These IT brokers will help to find solutions based on a range of factors, including security and privacy requirements. They will be people-focused, liaising with teams spanning from legal to marketing. While they will still make calls on server infrastructure, they won’t be on the ground plugging it in or connecting it up. In short, popular culture’s IT-worker stereotype will finally step out of the basement and into the light.

Meanwhile, more conventional IT skillsets are already becoming outmoded in many forward-facing organizations. Paradigms are already discernibly shifting.

“I’ve long suspected that the ITIL model is bankrupt,” comments Jon Grainger, Chief Information Officer at law firm Slater and Gordon, “From what I’ve seen, its model is still based on the response coming back from the users. You don’t do anything—you wait. Nexthink allows [our IT team] to be much more proactive.”

Sid Suri, the head of marketing for Jira Service Desk, agrees that “the best IT jobs will go to people who learn how to collaborate with both people and technology.” Writing on the Atlassian company blog, he says: “The new stars of IT will be the rare few who know how to speak both languages, bringing humans, technology, and AI together for stronger collaborations with even better business results.”

Talking to the business

An important part of the IT broker’s future remit will involve paying close attention to how technology fundamentally changes the relationship between customers and colleagues. While this may have previously been out of scope for your typical IT worker, some IT departments have already had a flavor of this during the pandemic.

In recent months companies like Microsoft, Dropbox, Reddit and Twitter have all announced plans to make remote work a permanent option for staff. Twitter was among the first companies to announce this, back in May, while Dropbox announced its “virtual first” approach after commissioning an Economist Intelligence Unit study, which found that knowledge workers are more focused at home and just as engaged as before. Its own internal surveys found that nearly 90% of employees were able to be productive at home and didn’t want to return to a rigid five-day in-office work week.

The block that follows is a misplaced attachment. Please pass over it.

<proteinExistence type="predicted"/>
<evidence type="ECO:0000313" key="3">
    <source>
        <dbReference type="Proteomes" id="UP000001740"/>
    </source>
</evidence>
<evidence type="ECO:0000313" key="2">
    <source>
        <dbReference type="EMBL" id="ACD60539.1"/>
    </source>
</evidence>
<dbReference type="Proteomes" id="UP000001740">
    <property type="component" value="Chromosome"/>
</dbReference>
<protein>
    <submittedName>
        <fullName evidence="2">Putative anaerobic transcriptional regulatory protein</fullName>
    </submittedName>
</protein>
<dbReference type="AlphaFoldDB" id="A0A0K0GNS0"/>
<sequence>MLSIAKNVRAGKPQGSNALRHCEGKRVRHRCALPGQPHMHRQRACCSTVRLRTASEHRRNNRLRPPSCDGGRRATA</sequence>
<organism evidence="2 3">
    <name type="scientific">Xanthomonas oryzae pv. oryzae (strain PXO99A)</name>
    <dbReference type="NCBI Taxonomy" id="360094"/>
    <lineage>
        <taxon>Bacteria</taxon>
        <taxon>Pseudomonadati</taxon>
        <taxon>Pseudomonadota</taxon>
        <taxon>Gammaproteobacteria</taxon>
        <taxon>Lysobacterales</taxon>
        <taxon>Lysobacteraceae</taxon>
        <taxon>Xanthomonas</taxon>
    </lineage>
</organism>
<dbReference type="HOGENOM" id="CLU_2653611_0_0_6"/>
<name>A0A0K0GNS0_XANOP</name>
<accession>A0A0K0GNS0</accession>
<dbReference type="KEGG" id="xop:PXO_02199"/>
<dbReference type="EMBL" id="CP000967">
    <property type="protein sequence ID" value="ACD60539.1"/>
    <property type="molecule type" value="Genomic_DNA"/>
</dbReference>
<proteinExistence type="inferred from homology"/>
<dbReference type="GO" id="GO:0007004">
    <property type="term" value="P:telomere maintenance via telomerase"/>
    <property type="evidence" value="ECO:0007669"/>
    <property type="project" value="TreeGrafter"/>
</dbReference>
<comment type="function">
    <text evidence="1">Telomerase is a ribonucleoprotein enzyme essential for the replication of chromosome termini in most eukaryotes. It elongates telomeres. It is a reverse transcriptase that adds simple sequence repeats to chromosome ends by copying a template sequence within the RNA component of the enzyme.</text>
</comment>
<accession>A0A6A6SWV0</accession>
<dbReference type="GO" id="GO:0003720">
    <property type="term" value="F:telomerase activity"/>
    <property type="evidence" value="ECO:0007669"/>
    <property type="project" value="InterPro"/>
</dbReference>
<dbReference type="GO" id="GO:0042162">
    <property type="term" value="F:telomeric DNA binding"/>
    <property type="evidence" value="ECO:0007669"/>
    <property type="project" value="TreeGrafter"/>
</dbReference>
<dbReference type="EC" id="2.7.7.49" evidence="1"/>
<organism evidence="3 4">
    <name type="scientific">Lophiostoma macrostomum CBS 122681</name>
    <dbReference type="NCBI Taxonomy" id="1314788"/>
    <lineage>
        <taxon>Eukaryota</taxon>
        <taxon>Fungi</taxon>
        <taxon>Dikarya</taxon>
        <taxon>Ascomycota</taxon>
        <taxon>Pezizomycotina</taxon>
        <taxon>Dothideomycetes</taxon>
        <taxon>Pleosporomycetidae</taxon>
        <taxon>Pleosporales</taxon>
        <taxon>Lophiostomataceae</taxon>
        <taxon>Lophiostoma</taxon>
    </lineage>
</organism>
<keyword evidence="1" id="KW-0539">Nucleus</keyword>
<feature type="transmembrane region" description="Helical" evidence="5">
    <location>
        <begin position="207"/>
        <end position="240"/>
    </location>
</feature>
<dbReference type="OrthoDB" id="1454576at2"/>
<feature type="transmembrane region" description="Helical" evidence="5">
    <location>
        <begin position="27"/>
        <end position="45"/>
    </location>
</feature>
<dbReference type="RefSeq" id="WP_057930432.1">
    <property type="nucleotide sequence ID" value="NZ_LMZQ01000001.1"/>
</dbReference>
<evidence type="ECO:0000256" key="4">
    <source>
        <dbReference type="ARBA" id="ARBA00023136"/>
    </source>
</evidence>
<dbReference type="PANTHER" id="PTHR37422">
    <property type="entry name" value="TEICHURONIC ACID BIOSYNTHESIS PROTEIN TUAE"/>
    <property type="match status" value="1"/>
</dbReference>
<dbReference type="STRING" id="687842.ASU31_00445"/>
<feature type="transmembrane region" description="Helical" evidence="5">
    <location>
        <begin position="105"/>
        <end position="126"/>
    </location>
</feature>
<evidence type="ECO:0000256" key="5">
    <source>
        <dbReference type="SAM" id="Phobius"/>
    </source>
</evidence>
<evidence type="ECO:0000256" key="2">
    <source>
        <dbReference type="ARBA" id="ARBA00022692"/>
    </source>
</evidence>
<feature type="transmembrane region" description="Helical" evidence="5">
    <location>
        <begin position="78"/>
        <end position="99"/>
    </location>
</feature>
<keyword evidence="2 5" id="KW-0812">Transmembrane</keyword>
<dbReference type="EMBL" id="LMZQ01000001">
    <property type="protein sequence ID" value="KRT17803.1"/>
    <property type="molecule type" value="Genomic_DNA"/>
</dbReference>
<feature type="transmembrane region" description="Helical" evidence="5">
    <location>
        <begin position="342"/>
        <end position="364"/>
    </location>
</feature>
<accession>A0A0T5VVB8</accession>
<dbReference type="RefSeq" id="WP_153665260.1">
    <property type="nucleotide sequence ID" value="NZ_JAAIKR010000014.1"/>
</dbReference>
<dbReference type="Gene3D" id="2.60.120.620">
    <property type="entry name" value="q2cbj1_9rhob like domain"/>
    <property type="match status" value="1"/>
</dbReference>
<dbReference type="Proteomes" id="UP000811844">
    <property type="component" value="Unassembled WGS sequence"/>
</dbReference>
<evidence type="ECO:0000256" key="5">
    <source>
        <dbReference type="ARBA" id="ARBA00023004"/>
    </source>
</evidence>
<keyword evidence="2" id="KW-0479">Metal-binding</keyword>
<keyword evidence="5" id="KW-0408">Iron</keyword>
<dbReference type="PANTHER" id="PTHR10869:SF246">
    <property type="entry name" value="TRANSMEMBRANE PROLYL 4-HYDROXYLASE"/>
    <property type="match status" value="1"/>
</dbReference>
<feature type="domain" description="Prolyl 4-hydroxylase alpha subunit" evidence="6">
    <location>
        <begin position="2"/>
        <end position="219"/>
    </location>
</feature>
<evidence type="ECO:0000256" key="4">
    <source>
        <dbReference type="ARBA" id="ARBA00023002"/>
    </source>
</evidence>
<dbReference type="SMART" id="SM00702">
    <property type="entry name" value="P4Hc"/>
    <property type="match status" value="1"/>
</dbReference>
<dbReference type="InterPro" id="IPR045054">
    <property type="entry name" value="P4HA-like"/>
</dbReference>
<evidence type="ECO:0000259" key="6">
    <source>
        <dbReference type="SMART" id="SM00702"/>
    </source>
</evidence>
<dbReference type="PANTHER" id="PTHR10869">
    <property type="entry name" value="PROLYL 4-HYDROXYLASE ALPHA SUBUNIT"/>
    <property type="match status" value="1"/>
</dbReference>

Reflecting on the IT trends that have come to the forefront during this year’s crisis, Paul Hardy, the Chief Innovation Officer of cloud-based workflow automation platform ServiceNow, recently told Nexthink that it had “seen the service desk essentially become a customer service desk and the customer desk an experience desk.”

“Often in organizations the only service desk they had for employees was the IT service desk, so naturally a lot of the work that the service desk started doing or had to do was actually cross functional or cross departmental,” he says, explaining that it was able to deal with this by automating the “mundane administrative tasks” that the service desk previously dealt with.

For IT professionals ready to embrace change, there are multiple ways in which they can seek to develop their career and expand the scope of their profession. For years, IT has been at the forefront of providing colleagues – from accountants to salespeople to marketeers – with automation technologies. These technologies have enabled their colleagues to grow as professionals, even as they made certain skills outmoded. In the coming years, IT will itself be confronted with the same challenge and opportunity.